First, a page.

Just three things on the MacDrive layout:
1- the pads for the transistors are too close to each other. This can easily results on them being hard to solder without any shorts.
2- you can improve the led track if you rotate R1 and C1, putting them horizontally and running the track under them. You'll have a better tracing route, but will remove the symmetry you created for the resistors (3 on each side). It's up to you what to do, but anyway I'd just at least run this track a bit far from C' and R1 pads, the trace is almost touching them.
3- the same can be said on the track that connects R1 and C1 to that bigger pad (input, probably), it's almost touching the ground pad. Put it a bit closer to R6 lower pad, but not close enough for it to touch R6 lower pad.

Btw, double sided layout?

OiMcCoy

Re: First time designing a PCB
« Reply #32 on: February 16, 2021, 04:04:55 PM »
A Big Muff in a 1590B is very doable. I have one in a 1590A, but I really can't remember if I drew the layout by myself or used somebody's layout. Probably the later. Anyway. For a 1590B layout with onboard pots, you can just google for effectslayouts big muff, but using a already made layout can take out some of the fun on doing your own.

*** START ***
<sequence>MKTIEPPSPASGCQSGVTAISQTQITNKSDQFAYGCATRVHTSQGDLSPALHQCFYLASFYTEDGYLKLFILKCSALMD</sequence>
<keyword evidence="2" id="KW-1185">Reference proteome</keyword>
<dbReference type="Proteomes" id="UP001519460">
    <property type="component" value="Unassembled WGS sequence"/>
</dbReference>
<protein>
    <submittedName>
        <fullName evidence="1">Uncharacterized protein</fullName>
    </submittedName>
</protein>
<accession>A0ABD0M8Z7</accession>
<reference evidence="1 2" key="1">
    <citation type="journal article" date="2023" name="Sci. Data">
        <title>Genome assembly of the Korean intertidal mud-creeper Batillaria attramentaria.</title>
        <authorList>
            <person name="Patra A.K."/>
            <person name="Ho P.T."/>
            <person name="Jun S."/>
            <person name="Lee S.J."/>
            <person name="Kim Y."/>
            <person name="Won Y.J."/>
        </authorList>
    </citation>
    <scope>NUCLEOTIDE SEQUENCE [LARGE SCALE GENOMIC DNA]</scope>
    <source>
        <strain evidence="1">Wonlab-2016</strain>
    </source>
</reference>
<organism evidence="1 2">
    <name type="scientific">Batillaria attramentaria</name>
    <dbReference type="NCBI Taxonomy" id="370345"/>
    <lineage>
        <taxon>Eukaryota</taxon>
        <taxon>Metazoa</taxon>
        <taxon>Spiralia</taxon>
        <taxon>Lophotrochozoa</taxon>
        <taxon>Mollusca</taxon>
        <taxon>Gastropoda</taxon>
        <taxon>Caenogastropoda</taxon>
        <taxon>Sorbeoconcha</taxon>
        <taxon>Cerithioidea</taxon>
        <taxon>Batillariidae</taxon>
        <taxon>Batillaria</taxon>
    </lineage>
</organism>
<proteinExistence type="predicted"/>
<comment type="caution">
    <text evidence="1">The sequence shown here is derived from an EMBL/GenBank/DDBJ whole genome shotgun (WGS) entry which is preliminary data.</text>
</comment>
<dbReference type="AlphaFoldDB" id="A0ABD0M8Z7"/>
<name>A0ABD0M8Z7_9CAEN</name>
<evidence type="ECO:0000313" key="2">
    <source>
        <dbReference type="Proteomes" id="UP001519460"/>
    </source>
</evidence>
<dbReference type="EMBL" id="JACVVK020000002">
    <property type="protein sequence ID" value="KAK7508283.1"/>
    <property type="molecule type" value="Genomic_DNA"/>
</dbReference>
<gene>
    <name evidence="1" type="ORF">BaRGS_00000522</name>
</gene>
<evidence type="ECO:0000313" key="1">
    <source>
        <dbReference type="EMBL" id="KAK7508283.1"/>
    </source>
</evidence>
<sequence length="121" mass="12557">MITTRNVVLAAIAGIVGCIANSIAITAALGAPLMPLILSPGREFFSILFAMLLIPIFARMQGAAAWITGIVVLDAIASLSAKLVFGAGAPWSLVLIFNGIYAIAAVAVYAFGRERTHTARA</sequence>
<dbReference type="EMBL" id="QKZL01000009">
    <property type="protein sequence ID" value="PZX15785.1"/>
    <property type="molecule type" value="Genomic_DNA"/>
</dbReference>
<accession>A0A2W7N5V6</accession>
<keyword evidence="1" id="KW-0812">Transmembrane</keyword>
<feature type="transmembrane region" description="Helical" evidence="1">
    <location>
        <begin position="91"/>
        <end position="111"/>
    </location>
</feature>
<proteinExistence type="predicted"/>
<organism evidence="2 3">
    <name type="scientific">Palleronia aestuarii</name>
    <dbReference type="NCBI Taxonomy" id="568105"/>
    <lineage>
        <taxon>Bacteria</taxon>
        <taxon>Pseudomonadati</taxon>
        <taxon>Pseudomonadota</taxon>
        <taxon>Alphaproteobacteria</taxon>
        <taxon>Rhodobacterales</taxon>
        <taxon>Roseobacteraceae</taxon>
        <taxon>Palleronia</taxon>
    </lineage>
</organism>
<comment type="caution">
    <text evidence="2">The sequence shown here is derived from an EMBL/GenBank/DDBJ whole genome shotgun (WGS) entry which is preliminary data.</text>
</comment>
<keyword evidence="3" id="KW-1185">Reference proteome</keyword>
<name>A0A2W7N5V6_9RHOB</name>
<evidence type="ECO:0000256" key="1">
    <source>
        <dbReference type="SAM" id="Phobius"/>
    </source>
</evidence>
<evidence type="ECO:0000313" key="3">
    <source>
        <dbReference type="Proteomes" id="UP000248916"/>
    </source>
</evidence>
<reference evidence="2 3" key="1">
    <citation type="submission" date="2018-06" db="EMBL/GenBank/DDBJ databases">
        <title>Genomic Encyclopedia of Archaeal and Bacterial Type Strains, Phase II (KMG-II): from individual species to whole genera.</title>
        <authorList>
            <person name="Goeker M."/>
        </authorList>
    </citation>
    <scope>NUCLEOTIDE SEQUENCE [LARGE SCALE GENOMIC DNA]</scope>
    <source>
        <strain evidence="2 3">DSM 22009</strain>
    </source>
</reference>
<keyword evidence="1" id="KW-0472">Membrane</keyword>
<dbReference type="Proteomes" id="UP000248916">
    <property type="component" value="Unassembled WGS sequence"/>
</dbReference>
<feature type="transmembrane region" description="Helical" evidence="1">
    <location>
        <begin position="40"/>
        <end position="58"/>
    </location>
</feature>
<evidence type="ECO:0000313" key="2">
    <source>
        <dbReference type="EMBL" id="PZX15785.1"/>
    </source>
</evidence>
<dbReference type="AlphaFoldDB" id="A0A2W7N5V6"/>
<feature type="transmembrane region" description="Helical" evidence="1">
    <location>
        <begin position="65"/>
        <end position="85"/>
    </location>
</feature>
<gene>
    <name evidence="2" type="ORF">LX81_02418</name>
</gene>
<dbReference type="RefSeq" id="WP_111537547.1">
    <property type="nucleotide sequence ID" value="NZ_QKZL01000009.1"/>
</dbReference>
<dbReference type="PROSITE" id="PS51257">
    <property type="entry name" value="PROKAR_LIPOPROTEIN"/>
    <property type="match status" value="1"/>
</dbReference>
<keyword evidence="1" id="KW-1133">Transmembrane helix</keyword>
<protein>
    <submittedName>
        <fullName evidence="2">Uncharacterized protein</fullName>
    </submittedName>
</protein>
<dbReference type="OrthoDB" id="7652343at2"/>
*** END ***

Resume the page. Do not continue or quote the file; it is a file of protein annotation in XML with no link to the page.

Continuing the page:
One of the challenging parts on creating some layouts are the choices we make for our layouts. Specific in/out/v+/gnd pads position, onboard pots, aesthetic details like symmetry and parts distribution, no jumpers allowed if possible... A layout where you can put one pad for a pot on a corner of the board and another pad at the opposite corner is easier than putting those pads together at a random-ish position, and the later is easier than putting the pads on a specific position to use onboard pots.

Just three things on the MacDrive layout:
1- the pads for the transistors are too close to each other. This can easily results on them being hard to solder without any shorts.
2- you can improve the led track if you rotate R1 and C1, putting them horizontally and running the track under them. You'll have a better tracing route, but will remove the symmetry you created for the resistors (3 on each side). It's up to you what to do, but anyway I'd just at least run this track a bit far from C' and R1 pads, the trace is almost touching them.
3- the same can be said on the track that connects R1 and C1 to that bigger pad (input, probably), it's almost touching the ground pad. Put it a bit closer to R6 lower pad, but not close enough for it to touch R6 lower pad.

Btw, double sided layout?

Thanks for the great response. It is a double sided pcb. I have the ground and 9v running on the bottom layer.